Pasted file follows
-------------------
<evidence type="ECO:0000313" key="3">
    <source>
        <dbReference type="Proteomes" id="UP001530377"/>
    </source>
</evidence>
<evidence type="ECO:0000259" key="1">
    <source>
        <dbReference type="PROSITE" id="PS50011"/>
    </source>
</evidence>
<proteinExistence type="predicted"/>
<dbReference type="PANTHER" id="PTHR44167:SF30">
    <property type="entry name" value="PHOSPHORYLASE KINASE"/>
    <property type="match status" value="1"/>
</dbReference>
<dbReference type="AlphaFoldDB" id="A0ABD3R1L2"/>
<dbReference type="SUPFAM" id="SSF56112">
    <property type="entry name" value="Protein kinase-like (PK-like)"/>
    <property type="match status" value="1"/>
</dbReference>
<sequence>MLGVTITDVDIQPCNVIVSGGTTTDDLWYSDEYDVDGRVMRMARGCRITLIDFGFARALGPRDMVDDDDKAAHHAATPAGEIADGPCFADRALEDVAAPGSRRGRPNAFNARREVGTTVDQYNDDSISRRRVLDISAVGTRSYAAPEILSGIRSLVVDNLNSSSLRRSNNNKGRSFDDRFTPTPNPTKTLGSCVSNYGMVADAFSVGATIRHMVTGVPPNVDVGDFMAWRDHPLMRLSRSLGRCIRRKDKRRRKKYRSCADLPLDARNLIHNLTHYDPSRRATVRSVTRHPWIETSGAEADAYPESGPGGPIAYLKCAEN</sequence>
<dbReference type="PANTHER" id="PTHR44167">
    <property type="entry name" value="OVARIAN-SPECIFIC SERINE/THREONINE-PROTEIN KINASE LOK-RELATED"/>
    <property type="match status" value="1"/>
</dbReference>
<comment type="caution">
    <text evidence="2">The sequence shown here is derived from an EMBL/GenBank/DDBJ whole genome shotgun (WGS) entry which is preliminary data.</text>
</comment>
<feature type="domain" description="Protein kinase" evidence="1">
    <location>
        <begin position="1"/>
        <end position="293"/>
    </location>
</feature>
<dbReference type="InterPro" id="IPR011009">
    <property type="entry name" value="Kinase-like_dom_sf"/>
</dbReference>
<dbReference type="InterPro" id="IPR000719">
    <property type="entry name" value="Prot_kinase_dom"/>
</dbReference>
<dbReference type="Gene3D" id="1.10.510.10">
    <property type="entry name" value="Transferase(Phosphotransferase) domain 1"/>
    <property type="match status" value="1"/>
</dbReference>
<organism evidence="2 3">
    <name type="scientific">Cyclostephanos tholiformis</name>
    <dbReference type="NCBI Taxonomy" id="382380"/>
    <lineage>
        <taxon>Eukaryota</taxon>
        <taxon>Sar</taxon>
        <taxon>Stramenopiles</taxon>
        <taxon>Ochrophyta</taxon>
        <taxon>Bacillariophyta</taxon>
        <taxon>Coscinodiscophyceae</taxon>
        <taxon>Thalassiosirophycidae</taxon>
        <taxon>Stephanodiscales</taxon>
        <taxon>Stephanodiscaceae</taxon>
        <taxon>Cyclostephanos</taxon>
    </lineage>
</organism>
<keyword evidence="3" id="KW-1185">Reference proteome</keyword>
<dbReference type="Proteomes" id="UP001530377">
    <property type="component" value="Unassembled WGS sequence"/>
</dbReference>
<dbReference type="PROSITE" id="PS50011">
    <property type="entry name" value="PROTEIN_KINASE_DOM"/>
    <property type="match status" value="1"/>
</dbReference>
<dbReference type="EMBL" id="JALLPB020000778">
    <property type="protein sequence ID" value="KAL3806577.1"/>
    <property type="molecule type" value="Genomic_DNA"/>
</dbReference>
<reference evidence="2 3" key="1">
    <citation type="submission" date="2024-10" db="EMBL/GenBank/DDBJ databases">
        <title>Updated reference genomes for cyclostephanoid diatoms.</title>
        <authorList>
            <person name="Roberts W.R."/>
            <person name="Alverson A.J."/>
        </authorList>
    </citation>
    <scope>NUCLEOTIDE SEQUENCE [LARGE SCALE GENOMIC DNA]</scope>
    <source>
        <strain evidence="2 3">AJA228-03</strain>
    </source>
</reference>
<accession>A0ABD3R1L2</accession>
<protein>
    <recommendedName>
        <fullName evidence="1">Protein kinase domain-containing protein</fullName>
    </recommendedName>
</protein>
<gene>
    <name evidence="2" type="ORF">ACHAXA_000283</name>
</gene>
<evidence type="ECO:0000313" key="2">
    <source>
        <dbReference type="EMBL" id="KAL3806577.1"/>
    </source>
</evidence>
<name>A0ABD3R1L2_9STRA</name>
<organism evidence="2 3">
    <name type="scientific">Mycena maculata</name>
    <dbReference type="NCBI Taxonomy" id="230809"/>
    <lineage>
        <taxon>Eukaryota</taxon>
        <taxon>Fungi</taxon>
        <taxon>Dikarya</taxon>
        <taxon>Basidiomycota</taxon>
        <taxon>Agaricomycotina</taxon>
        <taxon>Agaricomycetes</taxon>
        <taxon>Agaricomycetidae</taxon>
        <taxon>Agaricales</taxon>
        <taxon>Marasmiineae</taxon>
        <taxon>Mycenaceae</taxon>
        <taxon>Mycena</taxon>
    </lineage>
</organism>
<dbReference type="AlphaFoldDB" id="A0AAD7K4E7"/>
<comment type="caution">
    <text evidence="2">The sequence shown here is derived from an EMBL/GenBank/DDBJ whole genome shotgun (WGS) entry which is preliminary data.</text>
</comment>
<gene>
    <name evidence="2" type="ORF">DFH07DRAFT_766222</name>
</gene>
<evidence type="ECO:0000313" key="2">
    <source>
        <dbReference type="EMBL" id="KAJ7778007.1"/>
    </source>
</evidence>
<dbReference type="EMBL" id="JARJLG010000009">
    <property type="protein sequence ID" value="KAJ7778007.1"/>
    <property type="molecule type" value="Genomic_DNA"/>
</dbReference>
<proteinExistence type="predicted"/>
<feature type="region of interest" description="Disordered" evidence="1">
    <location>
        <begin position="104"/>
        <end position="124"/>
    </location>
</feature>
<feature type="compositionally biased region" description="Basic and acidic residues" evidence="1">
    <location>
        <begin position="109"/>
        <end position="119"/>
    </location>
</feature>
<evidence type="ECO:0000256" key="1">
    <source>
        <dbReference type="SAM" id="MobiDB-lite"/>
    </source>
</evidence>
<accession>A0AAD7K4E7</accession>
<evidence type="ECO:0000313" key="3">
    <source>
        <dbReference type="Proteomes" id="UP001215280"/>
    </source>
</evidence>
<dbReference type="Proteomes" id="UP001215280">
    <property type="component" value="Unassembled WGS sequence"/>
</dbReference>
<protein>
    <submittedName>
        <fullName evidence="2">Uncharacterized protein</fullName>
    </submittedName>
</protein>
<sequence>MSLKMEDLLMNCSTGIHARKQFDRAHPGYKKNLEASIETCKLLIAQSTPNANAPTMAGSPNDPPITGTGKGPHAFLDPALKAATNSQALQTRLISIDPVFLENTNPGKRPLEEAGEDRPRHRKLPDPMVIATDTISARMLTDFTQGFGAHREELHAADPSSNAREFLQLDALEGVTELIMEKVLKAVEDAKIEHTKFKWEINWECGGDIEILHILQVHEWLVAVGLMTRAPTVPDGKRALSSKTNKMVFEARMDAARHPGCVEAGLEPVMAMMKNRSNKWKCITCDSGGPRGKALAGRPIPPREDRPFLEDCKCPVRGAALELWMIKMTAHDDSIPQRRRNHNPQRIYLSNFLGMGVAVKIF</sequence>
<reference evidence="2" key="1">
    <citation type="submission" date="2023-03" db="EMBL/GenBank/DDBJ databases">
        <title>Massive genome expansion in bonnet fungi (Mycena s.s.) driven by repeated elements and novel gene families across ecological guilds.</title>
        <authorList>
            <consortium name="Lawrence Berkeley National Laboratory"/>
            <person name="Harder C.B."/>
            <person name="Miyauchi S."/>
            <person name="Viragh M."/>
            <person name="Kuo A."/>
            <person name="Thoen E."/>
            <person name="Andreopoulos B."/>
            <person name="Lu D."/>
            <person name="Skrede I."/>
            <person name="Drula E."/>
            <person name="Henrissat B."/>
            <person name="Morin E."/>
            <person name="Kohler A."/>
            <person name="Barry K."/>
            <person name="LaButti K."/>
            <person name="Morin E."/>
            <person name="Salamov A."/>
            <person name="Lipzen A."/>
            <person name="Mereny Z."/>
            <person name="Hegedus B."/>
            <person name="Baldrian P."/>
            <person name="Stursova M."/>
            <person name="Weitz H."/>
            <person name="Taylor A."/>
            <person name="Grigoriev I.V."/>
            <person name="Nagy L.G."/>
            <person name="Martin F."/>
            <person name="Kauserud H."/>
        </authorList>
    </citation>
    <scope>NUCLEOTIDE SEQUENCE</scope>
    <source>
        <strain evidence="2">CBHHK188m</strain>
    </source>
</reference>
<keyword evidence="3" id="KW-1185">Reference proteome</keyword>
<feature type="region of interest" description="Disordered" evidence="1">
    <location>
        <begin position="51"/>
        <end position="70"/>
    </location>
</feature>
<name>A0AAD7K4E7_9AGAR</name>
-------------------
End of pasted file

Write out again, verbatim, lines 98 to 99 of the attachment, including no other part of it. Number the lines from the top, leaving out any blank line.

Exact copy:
    </source>
</evidence>